DOD class pinpoints e-gov definition
Ask 10 people “What is e-government?” and you’re likely to get 10 different answers.
A professor and several students at the National Defense University figured that having a fuzzy definition might hinder efforts to establish e-government, so as a class project they set out last month to find the best definition.
In the end, they settled on two, one from Microsoft Corp. and one from the government of Missouri.
“They are both long definitions, but they cover the bases,” said Philip A. Irish III, a professor of information systems at the Defense school.
- From Microsoft: “Deliver electronic and integrated public services—single point of access available 24/7. Treat citizens as individuals providing personalized services. Create a more participative form of government. Access services from anywhere from many services—PC, WebTV, wireless technology. Citizen-focused organizations using customer relationship management. Seamless service delivery across agencies. Citizen-in-charge, with public services and information provided when, where and how people want them. E-Government infrastructure’s security, typically obtained through greater adoption of technologies like digital signatures and certificates as well as smart cards. Important to develop a guarantee that physical identification can be associated to the issuance of a certificate, so to obtain strong physical authentication.”
- From Missouri: “E-government ... refers to the ability of Missouri state government to interact electronically with citizens, businesses and other governmental entities. The interaction may be in the form of obtaining information, filings or making payments. We envision citizens having the ability to pay taxes, renew motor vehicle licenses, obtain hunting and fishing licenses, make state park reservations, and a host of other activities via the Web. We envision businesses being able to file sales tax forms and payments, obtain tax identification numbers, file unemployment tax forms and payments, and perform most other business interactions electronically with Missouri state government. We envision state government being able to purchase goods and services electronically, using electronic catalogs, with purchase approvals, purchase order issuances and payments performed electronically. Services should be built around customers’ intentions, allowing them to complete transactions via the state’s portal in a one-stop shop approach. While this blueprint addresses using the Internet for interaction between citizens, businesses and Missouri State Government, we expect the next version of the plan to include other technologies as they mature, serving to provide access to a greater number of citizens.”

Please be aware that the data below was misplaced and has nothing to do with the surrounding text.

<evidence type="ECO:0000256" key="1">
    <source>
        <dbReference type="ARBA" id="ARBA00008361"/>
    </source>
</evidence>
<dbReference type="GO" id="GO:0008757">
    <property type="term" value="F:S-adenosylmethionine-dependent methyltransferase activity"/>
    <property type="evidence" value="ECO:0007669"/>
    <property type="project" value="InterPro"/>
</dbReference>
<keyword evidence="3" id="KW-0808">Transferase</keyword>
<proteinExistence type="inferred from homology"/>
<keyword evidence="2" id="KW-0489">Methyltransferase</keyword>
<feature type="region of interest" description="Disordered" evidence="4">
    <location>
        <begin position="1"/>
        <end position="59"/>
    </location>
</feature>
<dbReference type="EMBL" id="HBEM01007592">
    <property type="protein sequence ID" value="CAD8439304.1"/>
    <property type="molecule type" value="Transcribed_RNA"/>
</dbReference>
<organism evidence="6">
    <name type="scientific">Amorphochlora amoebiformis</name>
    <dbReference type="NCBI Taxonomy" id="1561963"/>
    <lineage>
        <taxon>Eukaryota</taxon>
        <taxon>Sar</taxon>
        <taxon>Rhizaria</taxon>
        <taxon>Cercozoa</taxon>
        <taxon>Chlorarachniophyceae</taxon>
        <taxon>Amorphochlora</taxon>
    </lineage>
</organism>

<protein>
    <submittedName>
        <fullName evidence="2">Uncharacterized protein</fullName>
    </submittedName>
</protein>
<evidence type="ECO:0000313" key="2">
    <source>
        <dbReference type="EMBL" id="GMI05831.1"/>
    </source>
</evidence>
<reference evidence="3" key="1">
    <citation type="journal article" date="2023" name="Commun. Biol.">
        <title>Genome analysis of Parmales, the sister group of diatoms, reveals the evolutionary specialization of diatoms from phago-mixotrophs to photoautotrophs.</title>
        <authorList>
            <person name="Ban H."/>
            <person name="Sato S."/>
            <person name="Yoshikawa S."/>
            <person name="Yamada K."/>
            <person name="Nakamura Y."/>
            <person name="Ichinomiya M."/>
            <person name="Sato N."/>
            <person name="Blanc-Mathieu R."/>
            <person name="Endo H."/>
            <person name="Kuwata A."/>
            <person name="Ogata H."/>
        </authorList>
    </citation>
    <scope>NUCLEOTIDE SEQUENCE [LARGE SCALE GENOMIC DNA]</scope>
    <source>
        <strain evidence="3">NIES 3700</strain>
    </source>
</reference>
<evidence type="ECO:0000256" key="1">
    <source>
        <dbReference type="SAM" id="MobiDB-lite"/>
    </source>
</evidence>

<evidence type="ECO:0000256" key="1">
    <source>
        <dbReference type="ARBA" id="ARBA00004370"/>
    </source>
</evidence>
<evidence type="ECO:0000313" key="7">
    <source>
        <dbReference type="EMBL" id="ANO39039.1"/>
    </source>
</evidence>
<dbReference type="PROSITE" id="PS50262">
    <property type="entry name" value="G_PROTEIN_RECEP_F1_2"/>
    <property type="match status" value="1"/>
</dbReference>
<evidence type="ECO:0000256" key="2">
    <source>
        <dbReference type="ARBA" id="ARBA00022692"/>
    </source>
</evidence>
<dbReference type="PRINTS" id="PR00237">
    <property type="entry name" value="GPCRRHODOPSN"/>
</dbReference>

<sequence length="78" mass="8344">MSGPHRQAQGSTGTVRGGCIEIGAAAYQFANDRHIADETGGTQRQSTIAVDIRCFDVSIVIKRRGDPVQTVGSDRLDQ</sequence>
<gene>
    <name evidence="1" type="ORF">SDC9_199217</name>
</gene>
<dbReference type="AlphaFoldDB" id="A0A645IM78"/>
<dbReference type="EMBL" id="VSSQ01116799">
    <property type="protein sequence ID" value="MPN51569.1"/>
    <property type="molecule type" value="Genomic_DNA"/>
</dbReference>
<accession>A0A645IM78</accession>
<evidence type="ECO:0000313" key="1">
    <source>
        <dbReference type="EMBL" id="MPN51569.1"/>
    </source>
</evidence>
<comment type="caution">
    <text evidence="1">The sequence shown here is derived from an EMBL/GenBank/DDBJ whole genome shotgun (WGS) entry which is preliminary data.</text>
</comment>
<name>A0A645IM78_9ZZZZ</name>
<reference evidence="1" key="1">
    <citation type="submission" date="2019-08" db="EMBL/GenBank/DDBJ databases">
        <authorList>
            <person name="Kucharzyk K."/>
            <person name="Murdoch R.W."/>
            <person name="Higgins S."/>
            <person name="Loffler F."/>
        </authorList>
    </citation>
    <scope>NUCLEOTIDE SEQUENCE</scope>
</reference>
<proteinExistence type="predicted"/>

The definitions “are not the Holy Grail, but at least we’re beginning to wrestle with the construct,” Irish said. “This is an area where the administration and Congress can come together.”
Irish said his class will submit its report to the CIO Council and also to members of Congress working on e-government legislation.
The class began the project by surveying all the existing definitions it could find.
“It was clear there was no agreed-on formula everyone was using,” said Judith Orman, a student in Irish’s e-government class and chief of network services and operations in the Defense Information Systems Agency’s Contracting Division.
The class gathered definitions from governments at all levels, including international, and from industry, Irish said. Then, each definition was tested for how well it fulfilled five criteria, also developed by class members.
Criteria included whether the definition took into account the need for a citizen-centric view of government services and whether it addressed the need for leveraging IT, Rogers said.
To see a detailed report on the class’ methodology and findings, go to www.gcn.com
and click on the Hot Topics/E-government button in the left-hand column.
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